Perpetual recorded an $82 million net profit for the full year, down by 29 per cent as it clocked lower revenue from COVID-depleted funds.
The group generated $489.2 million in revenue, which had fallen by 5 per cent year-on-year. Perpetual had felt the impacts of COVID through net outflows and lowered fees.
Performance fees were 11 per cent lower for financial year 2020, down to $3.1 million.
Still, the board declared a final ordinary dividend of 50 cents per share – bringing the total FY20 dividends to $1.55 a share.
Perpetual chief executive and managing director Rob Adams said the diversified business model had provided some protection against the market volatility.
“The S&P/ASX All Ordinaries Price Index closed the year 10 per cent lower than financial year 2019, which had a direct impact on the group’s market-related revenues generated by funds under management (FUM) in Perpetual Investments and funds under advice (FUA) in Perpetual Private in the second half,” Mr Adams said.
“In addition, net outflows from Perpetual Investments, whilst slowing through the year, led to lower revenue for the full year.”
The investments business generated a profit before tax of $55.4 million, which was down by 31 per cent, as it copped $2.6 billion in net outflows, performance fees lower by 11 per cent and a market shake-up in the second half.
Outflows in the institutional and intermediary channels were primarily exiting Australian equities.
Perpetual made moves to expand out into the US in the past year – having bought ESG specialist Trillium Asset Management and a majority stake in US asset manager Barrow Hanley.
Trillium now represents 20 per cent of Perpetual Investments’ FUM and it recently launched products in Australia. Perpetual has signalled it will be building out its US distribution team and its reach to the US, Europe and Asia.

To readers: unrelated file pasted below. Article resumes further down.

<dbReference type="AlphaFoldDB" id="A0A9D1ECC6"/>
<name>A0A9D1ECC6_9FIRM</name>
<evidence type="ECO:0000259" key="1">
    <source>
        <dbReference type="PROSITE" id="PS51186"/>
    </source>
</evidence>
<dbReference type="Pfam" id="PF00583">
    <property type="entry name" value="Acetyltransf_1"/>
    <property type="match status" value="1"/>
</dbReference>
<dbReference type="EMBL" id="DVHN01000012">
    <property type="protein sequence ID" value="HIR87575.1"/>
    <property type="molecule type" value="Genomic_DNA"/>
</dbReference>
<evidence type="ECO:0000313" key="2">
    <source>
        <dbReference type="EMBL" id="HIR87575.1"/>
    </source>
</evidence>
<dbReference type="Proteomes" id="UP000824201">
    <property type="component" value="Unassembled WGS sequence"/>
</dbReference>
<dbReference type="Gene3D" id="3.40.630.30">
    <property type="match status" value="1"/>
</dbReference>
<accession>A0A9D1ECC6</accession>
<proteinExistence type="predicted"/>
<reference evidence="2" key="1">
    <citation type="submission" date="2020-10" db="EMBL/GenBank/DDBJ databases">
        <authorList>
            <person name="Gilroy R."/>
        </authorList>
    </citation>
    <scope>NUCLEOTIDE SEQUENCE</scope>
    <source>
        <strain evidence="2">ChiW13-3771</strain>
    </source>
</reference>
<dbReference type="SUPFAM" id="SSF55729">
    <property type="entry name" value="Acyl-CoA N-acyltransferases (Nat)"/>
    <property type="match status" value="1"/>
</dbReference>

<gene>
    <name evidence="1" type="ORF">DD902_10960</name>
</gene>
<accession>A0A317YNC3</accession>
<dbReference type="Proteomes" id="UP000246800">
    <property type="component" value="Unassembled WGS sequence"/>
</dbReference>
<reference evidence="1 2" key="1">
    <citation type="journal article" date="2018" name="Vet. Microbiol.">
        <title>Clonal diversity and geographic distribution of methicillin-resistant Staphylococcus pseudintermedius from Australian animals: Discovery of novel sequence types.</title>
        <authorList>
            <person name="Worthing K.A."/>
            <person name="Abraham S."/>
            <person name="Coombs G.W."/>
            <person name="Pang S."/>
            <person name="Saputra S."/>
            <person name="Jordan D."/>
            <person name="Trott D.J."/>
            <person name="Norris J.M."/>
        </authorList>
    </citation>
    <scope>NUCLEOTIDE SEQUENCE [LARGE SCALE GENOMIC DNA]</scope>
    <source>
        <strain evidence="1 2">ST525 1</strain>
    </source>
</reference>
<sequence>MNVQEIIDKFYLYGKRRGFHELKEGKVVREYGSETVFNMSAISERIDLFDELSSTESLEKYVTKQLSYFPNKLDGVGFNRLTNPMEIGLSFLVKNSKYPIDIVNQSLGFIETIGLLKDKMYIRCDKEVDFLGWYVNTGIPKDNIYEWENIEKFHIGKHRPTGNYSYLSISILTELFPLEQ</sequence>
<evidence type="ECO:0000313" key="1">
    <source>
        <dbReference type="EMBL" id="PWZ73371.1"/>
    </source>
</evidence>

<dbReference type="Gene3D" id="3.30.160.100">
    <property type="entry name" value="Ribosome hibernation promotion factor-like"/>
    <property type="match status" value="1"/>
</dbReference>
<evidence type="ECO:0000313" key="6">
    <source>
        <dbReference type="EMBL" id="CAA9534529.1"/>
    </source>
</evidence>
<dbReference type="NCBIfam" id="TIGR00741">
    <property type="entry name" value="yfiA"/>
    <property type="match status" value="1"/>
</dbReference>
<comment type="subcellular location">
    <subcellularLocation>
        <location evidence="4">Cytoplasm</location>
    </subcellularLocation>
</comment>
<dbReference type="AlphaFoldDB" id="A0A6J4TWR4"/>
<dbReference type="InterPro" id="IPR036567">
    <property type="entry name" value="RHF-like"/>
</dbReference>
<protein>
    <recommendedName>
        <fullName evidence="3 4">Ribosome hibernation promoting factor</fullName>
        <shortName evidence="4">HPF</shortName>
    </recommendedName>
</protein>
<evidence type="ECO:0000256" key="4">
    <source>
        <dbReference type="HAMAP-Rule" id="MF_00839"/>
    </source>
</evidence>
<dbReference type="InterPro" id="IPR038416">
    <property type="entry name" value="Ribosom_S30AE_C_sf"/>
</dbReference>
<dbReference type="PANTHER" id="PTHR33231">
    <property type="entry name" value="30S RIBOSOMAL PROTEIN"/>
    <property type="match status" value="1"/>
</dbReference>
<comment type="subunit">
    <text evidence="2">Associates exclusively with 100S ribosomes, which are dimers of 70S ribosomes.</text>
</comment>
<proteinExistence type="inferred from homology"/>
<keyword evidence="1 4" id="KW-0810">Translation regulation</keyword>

Meanwhile Perpetual Private saw a profit before tax of $30.1 million for the year, down 27 per cent.
The segment had grown its adviser network, adding 20 advisers with 150 high-net-worth clients during the year – contributing to net inflows of $600 million for the year.
Perpetual had also acquired risk advisory firm Priority Life during FY20.
Perpetual Corporate Trust on the other hand saw growth – managing a profit before tax of $55.2 million, a 16 per cent rise.
Mr Adams said while the COVID environment challenges are expected to persist in the short-term, the medium to long-term outlook for the group is positive. The Barrow Hanley and Trillium acquisitions are expected to have a material impact on Perpetual’s revenue and expense profile in the coming year.
Sarah Simpkins is a journalist at Momentum Media, reporting primarily on banking, financial services and wealth.
Prior to joining the team in 2018, Sarah worked in trade media and produced stories for a current affairs program on community radio.
You can contact her on [email protected].
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